Researchers from The Hospital for Sick Children (SickKids) recently decoded how human antibodies protect us from the malaria parasite, which kills more than 600,000 people worldwide annually. The CMCF facility at the Canadian Light Source at the University of Saskatchewan helped them identify the precise structures involved in identifying and fighting off the disease.
“The key question that we hoped to address was what made a protective antibody protect? What makes it tick, what makes it better than some that might not be so protective and might not be so potent?” says SickKids researcher Elaine Thai.
They were able to see that protective antibodies lock on to a vulnerable point on the malaria parasite in a specific form, making it easier to neutralize the infection.
The results, published in Cell Reports, point to a way forward to better treatments and vaccines.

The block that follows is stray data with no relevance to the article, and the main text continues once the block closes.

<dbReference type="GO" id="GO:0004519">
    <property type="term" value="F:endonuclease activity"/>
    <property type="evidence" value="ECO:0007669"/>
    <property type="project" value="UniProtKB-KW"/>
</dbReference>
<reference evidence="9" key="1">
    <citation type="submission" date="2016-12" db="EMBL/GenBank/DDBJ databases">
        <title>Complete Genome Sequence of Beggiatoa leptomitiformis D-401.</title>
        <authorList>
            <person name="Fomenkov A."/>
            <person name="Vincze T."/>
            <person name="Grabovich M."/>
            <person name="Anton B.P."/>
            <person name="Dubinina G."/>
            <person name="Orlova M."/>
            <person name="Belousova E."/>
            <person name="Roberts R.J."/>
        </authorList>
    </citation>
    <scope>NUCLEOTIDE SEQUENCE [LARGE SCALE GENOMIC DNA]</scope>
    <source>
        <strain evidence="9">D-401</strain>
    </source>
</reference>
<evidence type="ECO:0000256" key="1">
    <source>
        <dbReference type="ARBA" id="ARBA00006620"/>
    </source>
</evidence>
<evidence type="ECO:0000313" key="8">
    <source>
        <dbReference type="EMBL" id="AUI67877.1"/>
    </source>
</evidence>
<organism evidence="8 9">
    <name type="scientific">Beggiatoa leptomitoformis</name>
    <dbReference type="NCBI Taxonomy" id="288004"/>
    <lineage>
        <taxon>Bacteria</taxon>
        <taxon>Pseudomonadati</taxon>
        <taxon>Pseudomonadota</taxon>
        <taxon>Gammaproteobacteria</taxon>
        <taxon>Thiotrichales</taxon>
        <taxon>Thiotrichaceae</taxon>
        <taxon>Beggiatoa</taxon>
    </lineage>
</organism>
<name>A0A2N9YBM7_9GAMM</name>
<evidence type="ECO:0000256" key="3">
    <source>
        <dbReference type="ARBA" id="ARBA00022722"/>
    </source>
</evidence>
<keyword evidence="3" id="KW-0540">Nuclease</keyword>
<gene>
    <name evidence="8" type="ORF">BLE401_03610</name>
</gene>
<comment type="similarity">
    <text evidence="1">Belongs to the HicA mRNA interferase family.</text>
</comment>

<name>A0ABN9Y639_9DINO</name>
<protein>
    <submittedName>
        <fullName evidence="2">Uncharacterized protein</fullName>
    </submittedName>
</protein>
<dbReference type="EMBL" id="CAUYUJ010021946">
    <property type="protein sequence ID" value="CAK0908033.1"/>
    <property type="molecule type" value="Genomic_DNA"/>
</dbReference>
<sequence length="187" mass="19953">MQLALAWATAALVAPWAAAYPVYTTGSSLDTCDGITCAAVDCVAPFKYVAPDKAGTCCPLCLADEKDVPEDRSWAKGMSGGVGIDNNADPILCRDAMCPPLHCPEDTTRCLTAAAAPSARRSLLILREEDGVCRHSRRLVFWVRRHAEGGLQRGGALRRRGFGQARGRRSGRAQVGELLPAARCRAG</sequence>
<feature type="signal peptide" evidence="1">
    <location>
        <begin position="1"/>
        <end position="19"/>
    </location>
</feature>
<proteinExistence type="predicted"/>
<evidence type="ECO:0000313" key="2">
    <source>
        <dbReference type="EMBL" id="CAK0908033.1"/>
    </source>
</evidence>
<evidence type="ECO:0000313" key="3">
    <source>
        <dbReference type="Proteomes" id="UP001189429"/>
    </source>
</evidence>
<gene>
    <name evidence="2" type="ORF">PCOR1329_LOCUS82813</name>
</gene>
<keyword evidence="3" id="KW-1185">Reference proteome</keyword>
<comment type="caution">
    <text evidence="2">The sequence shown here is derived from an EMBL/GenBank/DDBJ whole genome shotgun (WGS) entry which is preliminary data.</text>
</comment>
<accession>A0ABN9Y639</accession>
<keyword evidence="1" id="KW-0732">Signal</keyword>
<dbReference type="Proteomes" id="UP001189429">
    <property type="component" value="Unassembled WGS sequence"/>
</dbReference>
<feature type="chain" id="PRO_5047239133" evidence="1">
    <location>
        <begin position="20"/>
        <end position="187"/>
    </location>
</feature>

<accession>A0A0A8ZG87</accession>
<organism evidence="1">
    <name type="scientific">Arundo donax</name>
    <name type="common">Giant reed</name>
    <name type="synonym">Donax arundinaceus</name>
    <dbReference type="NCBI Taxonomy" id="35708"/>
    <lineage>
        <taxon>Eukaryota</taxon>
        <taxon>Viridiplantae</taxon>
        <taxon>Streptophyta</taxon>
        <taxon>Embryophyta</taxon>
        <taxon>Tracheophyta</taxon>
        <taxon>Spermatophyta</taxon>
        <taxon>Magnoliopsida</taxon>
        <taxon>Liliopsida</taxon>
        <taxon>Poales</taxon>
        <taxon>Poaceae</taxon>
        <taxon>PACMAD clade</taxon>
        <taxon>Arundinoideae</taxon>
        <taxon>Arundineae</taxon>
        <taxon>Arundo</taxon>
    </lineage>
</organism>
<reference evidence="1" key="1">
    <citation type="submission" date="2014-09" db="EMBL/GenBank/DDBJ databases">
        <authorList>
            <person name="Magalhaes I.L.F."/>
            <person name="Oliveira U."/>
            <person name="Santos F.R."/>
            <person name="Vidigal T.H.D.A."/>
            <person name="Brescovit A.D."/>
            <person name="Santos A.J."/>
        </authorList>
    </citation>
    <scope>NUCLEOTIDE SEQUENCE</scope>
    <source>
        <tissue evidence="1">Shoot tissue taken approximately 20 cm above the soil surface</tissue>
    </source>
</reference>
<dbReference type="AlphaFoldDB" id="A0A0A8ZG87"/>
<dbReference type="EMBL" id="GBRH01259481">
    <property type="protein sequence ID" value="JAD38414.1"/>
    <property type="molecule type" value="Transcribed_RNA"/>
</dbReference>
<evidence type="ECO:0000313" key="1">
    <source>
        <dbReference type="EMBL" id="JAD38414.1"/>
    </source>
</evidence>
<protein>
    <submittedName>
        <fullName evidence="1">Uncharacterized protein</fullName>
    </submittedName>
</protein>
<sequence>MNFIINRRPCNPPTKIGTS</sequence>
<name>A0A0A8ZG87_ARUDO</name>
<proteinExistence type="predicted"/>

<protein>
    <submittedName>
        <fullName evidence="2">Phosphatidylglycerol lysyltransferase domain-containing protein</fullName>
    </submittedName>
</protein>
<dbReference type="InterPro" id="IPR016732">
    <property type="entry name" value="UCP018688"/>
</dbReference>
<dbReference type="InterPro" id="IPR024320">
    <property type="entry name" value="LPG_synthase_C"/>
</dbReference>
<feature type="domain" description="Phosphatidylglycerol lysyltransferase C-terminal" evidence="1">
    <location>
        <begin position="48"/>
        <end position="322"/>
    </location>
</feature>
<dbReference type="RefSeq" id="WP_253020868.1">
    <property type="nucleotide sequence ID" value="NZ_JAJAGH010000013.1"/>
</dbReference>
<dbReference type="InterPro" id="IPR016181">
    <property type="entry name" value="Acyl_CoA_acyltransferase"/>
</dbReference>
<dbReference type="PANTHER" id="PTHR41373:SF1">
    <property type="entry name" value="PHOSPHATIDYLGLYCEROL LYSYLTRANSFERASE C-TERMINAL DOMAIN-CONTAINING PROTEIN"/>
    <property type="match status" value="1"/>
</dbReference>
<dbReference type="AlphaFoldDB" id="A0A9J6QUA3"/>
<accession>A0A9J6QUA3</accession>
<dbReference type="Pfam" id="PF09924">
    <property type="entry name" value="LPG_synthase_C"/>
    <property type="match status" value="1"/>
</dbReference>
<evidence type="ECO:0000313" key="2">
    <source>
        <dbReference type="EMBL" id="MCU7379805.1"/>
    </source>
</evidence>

While there are two vaccines approved today, they can only be used on the very young, have limited protective power, and the effects fade over time. Researchers can take the maps created by projects like this to engineer better tools for health care.
Thai enjoys the excitement of identifying the tiny molecules involved in human health, but it’s the larger purpose that drives her.
“When I think about the implications of this research, it feels like I have the potential to build on something that’s bigger than myself. That potential to contribute gave me a guiding purpose,” she explains.
Elaine Thai et al, Molecular determinants of cross-reactivity and potency by VH3-33 antibodies against the Plasmodium falciparum circumsporozoite protein, Cell Reports (2023). DOI: 10.1016/j.celrep.2023.113330
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